So far, 20 of the hundreds of migrant children at the Long Beach Convention Center shelter have been reunited with their families, federal and local officials said after they were given a private tour of the facility Thursday afternoon.
After the tour, Congresswoman Nanette Barragán, Long Beach Mayor Robert Garcia and Los Angeles County Supervisor Holly Mitchell took questions from members of the media on the steps of the Convention Center.
The politicians said that 40 more migrant children are expected to leave the facility and be reunited with families by this weekend, and by next week, the goal would be to bump that number up to 100. The reunifications are taking place in states across the country.
“This is progress we need to keep working toward,” Barragán said. The congresswoman represents the 44th District that includes North Long Beach. She also chairs the U.S. House Homeland Border Security Subcommittee. She was conducting several oversight visits this week at detention and emergency shelter facilities in California and Texas and stopped to see the Convention Center in Downtown, which was converted into a temporary shelter last month.
As of Thursday, the center was hosting 729 kids.
The federal government tapped Long Beach to host an emergency shelter after record-breaking numbers of unaccompanied children began arriving along the U.S.-Mexico border.
Garcia and Mitchell accompanied the congresswoman on the tour, where they were able to see the facility firsthand, talk with the administrative staff at the center and speak directly with some of the children.
They said they spoke to two girls, ages 5 and 15, who were staying at the facility. One boy who came from Honduras reportedly told the touring officials that he had left Honduras in fear of the mara gangs that often recruit young men into their ranks. He said his mother and father were still there.
“They’ve been through a lot,” Barrágan said.
Garcia said the inside of the facility was similar to a school with children reading and playing. As soon as they arrive, children are assigned a caseworker who works to contact a child’s family or sponsor living in the country.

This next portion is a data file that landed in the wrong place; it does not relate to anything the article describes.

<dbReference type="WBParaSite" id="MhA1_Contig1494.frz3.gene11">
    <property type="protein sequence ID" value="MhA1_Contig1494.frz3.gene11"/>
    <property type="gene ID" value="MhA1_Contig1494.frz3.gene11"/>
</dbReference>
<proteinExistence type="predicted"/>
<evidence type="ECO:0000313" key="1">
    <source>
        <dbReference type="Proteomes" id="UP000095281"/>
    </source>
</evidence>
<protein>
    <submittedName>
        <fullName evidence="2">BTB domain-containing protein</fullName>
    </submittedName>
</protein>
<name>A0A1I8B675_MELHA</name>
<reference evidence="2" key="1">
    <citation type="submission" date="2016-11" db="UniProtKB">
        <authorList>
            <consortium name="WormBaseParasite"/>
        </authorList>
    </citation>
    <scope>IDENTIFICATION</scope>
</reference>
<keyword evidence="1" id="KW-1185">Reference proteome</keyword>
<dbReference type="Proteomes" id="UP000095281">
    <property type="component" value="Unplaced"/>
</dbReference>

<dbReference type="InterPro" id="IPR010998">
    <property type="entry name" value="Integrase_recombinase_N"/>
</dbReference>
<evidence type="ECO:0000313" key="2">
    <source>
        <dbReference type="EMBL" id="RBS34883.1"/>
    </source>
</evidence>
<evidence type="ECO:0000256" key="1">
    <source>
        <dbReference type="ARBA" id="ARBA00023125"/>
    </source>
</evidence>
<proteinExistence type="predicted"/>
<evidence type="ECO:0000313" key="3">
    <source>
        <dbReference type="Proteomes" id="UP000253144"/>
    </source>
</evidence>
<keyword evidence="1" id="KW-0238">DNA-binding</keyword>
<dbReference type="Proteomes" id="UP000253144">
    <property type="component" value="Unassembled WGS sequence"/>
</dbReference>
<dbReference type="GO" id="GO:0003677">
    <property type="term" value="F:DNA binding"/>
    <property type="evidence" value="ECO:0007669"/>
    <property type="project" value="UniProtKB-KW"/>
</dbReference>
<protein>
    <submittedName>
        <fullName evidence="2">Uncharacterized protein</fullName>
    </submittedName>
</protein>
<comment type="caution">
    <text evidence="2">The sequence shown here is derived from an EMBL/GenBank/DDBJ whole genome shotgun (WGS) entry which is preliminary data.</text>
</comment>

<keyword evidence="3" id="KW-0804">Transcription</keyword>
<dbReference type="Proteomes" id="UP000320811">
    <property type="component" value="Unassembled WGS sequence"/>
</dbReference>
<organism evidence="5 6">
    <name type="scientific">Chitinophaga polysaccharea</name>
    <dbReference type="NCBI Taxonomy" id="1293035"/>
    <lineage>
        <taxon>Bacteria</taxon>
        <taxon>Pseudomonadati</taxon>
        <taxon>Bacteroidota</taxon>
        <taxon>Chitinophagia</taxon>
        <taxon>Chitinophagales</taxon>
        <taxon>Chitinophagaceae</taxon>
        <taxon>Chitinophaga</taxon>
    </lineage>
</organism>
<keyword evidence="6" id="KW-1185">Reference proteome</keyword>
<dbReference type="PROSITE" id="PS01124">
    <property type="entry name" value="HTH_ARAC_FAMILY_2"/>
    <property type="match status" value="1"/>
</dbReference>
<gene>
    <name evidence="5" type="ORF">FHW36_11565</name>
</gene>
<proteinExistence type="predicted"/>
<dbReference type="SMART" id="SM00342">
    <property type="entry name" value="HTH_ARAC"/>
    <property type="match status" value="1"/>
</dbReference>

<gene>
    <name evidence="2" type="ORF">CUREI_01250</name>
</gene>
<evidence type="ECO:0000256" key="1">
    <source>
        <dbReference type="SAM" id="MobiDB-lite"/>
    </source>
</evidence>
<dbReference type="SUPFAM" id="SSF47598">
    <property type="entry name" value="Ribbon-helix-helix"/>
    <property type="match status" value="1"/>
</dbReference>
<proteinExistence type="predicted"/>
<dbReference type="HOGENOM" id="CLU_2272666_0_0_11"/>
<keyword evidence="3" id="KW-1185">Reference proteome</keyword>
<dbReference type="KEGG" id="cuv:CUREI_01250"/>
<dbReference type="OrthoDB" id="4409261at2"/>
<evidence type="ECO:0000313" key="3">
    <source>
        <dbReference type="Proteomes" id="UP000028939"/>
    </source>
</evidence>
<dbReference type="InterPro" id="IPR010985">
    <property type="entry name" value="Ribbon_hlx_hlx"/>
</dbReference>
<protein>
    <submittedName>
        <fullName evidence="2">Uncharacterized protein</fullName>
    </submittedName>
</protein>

The facility has drawn criticism from some activists who cited testimonies of inhumane conditions at other U.S. migrant holding centers as reasons for concern.
Members of the media have not been allowed inside the shelter while it’s operating.
So far 55 children had tested positive for COVID-19—six more than was was reported on Wednesday—at the shelter. Those that tested positive were isolated from the others, but siblings stayed together.
During the press conference, Garcia said that only one child had shown symptoms of the virus but did not need medical attention beyond what was provided onsite. The children were receiving medical care from in-house medical teams, but in one case a child had to be treated outside of the shelter for coughing up blood, Barrágan said. The child has returned to the shelter, but no other details on their condition was provided.
Federal officials have said the goal is to host children at the shelter no more that seven to 10 days before they’re reunited with family or a sponsor. Some of the children said they had family members in New York and Connecticut. The shelter will continue to take in migrant children until Aug. 2, Garcia said.
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